New NMC guidance on registrants’ freedom to express views and beliefs

New guidance aims to clarify rules for nursing and midwifery professionals on safely expressing their views with patients, colleagues and others, according to the Nursing and Midwifery Council.

The regulator said the guidance was designed to provide “clarity” to nurses, midwives and nursing associates, in order to support them to express their beliefs “appropriately”.

“At the NMC, we firmly believe that everyone has the right to freedom of expression”

Matthew McClelland

The NMC noted that the updated guidelines were also aimed at helping its decision makers in its fitness to practise process.

The regulator said the move followed a number of reported cases around protected beliefs and freedom of expression.

The guidance, it said, reaffirmed that everyone has the right to freedom of thought, conscience and religion, and to freedom of expression.

However, there may be circumstances where a professional says or does something that could impact their fitness to practise, meaning the NMC may need to take action, it warned.

The NMC said the guidance was developed after engagement with key partners and that it included examples to help decision makers approach cases in a consistent way that is rooted in the law.

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This, it said, took into account where and to whom comments were made, whether there was a link to someone’s professional practice or status, and the way in which views or beliefs were expressed.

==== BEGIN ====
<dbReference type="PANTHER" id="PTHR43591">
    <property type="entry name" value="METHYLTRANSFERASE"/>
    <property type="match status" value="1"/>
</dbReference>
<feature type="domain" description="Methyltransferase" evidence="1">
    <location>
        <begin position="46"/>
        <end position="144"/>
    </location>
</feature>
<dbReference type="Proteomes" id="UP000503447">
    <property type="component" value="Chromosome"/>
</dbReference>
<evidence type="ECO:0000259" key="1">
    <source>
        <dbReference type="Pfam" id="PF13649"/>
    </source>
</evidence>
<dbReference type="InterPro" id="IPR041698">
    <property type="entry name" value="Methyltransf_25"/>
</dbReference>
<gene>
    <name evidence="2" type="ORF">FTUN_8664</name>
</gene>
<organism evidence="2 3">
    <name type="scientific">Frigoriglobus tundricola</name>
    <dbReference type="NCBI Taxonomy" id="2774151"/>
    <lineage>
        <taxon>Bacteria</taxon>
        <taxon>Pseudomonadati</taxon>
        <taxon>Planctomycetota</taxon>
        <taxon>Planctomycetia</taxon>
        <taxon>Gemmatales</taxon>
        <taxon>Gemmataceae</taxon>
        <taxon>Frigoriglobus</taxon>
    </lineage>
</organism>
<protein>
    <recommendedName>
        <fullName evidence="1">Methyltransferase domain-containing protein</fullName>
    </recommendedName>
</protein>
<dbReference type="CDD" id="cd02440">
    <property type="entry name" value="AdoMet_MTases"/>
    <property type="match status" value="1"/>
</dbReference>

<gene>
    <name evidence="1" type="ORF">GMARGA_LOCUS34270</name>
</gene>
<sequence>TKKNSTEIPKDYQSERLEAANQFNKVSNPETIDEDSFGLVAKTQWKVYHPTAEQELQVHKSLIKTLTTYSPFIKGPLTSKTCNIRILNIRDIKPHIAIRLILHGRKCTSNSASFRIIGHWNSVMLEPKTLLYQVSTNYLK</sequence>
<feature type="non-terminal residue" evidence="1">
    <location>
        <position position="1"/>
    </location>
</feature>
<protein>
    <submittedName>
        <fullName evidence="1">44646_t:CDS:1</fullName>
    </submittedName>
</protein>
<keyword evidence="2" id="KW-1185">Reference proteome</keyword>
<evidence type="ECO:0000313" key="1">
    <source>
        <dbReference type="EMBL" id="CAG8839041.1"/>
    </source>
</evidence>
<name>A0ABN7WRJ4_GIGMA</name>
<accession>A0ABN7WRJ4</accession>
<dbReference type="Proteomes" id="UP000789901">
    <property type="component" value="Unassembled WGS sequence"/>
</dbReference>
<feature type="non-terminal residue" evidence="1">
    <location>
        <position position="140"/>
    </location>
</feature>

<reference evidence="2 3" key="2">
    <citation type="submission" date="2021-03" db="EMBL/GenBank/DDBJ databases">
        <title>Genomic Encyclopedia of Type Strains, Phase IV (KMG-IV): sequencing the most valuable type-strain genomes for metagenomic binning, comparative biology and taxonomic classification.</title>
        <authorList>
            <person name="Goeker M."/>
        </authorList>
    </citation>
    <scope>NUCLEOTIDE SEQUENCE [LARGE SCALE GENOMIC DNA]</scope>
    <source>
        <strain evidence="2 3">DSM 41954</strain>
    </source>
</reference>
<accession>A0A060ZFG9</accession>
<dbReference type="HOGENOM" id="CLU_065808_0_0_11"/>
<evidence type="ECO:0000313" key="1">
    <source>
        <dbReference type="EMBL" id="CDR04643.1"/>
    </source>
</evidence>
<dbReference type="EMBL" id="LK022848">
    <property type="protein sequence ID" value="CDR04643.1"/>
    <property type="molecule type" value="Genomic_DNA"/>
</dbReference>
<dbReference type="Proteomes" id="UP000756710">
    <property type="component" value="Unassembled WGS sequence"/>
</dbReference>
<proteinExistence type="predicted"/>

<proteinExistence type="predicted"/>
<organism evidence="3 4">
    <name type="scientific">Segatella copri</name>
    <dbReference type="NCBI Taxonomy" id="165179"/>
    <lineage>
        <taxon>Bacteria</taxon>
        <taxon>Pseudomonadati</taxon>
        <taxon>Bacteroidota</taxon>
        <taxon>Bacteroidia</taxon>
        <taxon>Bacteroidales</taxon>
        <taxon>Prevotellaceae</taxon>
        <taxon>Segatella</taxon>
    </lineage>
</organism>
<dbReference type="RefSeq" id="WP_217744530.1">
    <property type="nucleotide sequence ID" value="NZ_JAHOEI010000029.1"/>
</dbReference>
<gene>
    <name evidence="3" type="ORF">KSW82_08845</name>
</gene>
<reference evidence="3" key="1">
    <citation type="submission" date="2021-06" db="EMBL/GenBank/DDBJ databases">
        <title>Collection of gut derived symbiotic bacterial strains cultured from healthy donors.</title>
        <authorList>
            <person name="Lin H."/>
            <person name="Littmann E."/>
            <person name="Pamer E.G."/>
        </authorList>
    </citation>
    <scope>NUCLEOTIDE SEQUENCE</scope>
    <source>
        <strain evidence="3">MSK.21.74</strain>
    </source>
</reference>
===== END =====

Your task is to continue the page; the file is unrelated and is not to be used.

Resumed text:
The guidance stated that the NMC does not expect professionals to “conceal” their personal beliefs at work, but it may find their practice impaired, if they express a personal belief in a certain way.

It said this could be one that “constitutes discrimination, harassment, bullying or victimisation”, or conflicts with the Code’s requirement to treat patients with kindness, respect and compassion.

Likewise, it could be a situation where a registrant was not delivering the fundamentals of care effectively or “not listening to people and responding to their preferences and concerns”, it said.

Specific examples provided by the regulator centred on registrants expressing personal views within the work environment on transgender issues and vaccination conspiracy theories.

The guidance also covers similar examples of the expression of views by registrants outside of the work environment.

Matthew McClelland, executive director of strategy and insight at the regulator, said: “At the NMC, we firmly believe that everyone has the right to freedom of expression.

“Our Code requires nurses, midwives, and nursing associates to put the people in their care first,” said Mr McClelland.

“That means treating people with kindness and respect and not expressing their personal beliefs in an inappropriate way,” he noted.

“Occasionally, concerns are raised about the way in which someone on our register has expressed themselves so it’s important our decision makers in fitness to practise are clear on the right way to reach swift and safe decisions that are rooted in law.

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“In turn, we hope this will provide clarity to nurses, midwives and nursing associates about how to express their beliefs without raising concerns about their fitness to practise or damaging public confidence in our nursing and midwifery professions,” he added.

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